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Re: Issues with exported functions

From: David A. Wheeler
Subject: Re: Issues with exported functions
Date: Sat, 27 Sep 2014 08:06:59 -0400

I agree it would be MUCH better to append () to the "variable" name if it is a 
function export.  If that suffix can be included in the official bash release, 
I would be delighted.

There had been earlier claims that () might fail on old systems, but I have not 
seen evidence of it. I do not have access to really old systens to test... if 
anyone does that would be helpful.  At this point it might be best to focus on 
protecting current systems.

On September 27, 2014 2:19:49 AM EDT, Eric Blake <address@hidden> wrote:
>On 09/26/2014 03:47 PM, David A. Wheeler wrote:
>> I appreciate the effort made in patch bash43-026, but this patch
>doesn't even BEGIN to solve the underlying shellshock problem.  This
>patch just continues the "whack-a-mole" job of fixing parsing errors
>that began with the first patch.  Bash's parser is certain have many
>many many other vulnerabilities; it was never designed to be
>> I strongly recommend *TWO* changes which have been discussed here and
>on oss-sec:
>> 1. Add a prefix "BASH_FUNC..." (and maybe suffix) as proposed by
>Florian Weimer, per:
>The prefix is nice for quick identification, but what is ESSENTIAL is
>something that puts shell functions in a namespace that is untouchable
>by normal shell variables (the "()" suffix in Florian's patch).  If all
>you do is add a prefix, but still leave the environment containing what
>can still collide with a shell variable name, you are still vulnerable.
>> This is technically backwards-incompatible, but that will rarely
>matter.  The specific environment variable mechanism was never
>documented in the bash man page, after all, and it works just fine if
>both sending & receiving bashes are patched.  I would suggest NOT
>including the suffix "()", since some old systems might have trouble
>with such unusual environment variable names.
>Well, what WOULD you suggest? There MUST be something that makes all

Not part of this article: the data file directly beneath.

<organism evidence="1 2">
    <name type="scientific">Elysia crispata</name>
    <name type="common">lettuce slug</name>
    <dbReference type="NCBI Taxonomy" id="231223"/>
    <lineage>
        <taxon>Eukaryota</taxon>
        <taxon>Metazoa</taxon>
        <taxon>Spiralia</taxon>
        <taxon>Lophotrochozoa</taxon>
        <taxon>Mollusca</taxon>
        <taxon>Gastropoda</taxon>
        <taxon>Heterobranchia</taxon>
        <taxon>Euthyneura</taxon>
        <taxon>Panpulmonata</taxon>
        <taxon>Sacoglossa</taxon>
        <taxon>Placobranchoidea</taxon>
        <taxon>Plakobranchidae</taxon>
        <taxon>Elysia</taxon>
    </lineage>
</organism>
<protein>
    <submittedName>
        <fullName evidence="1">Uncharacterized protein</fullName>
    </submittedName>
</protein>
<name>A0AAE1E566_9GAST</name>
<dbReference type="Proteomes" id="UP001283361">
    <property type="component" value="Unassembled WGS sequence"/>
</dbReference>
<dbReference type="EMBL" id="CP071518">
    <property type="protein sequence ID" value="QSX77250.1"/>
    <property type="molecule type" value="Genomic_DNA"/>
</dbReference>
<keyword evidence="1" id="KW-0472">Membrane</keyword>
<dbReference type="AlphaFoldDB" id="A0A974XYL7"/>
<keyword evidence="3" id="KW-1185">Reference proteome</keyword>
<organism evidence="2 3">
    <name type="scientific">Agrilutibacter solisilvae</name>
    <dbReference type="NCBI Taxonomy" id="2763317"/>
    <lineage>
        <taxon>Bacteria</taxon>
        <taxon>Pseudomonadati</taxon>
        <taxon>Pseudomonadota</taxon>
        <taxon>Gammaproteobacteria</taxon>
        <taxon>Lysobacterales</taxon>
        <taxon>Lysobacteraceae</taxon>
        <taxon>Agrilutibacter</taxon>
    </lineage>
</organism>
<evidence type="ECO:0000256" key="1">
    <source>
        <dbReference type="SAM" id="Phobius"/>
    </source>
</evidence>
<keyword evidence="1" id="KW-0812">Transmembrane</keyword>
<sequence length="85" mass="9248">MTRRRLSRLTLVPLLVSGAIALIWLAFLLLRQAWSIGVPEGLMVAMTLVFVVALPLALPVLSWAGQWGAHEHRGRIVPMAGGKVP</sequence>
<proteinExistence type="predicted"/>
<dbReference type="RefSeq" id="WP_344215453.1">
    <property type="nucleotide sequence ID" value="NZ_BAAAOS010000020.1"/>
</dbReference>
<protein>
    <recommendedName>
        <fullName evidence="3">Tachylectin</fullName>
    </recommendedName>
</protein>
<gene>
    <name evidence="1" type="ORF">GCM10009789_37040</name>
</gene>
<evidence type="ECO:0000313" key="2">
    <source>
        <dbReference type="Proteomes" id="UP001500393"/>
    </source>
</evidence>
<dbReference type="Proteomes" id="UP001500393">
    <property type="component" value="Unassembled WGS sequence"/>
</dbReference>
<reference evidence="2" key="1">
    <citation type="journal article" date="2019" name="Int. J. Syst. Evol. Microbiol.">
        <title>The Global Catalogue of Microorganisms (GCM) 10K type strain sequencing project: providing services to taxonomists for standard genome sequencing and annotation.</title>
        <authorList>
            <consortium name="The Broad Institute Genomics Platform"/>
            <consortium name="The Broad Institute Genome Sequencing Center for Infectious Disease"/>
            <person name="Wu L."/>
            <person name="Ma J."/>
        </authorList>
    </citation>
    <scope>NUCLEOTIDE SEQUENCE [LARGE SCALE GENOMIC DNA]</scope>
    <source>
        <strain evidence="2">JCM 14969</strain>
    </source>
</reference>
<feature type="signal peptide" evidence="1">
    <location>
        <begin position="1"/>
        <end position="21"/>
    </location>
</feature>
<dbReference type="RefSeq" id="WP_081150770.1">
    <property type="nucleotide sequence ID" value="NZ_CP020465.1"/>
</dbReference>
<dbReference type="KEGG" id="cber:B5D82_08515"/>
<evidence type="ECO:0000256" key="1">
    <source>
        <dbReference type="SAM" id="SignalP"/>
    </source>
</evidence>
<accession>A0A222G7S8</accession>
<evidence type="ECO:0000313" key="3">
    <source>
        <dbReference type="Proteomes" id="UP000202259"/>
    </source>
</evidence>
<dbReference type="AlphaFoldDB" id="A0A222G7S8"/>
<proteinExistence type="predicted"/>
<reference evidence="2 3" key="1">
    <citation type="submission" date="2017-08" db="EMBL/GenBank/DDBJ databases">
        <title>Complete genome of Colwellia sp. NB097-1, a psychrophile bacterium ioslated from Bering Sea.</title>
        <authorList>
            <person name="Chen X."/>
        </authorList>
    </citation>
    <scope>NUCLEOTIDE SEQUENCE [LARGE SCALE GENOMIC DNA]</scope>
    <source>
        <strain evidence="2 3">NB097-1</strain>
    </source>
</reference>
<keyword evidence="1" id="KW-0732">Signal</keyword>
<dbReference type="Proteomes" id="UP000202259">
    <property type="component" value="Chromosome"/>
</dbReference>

>exported functions use env-var names that CANNOT collide with shell
>variable names.  Do you have proof of a system that chokes with () in
>the environment variable name?
>> This change completely eliminates vulnerabilities from CGI and
>similar processing, where attacker data is being passed through
>environment variables to a receiving system.  It also eliminates the
>punning that comes when functions and regular environment variables
>have the same name, which isn't really POSIX-compliant anyway.
>> 2. Import environment variables *ONLY* when they are requested; do
>*NOT* import them by default.  Christos Zoulas has proposed this.  This
>*IS* a real backwards-incompatible change.  But most users do *NOT* use
>this functionality, and increasingly downstream systems are *already*
>switching to this mode.  E.G., FreeBSD has already switched to this;
>function imports require --import-functions or enabling the
>IMPORTFUNCTIONS option.   E.G., see:
>> This change eliminates the entire class of problems.  It's still good
>to do #1, even with #2, because if someone DOES perform an import, it
>reduces the probability of accidentally importing the wrong thing. 
>People are ALREADY making this change, whether upstream does or not.
>I am also in favor of both approaches - moving shell functions into a
>non-colliding namespace (so that arbitrary contents of regular
>CANNOT trigger parser bugs) and making shell function exports
>configurable and off by default.
>Eric Blake   eblake redhat com    +1-919-301-3266
>Libvirt virtualization library http://libvirt.org

--- David A.Wheeler

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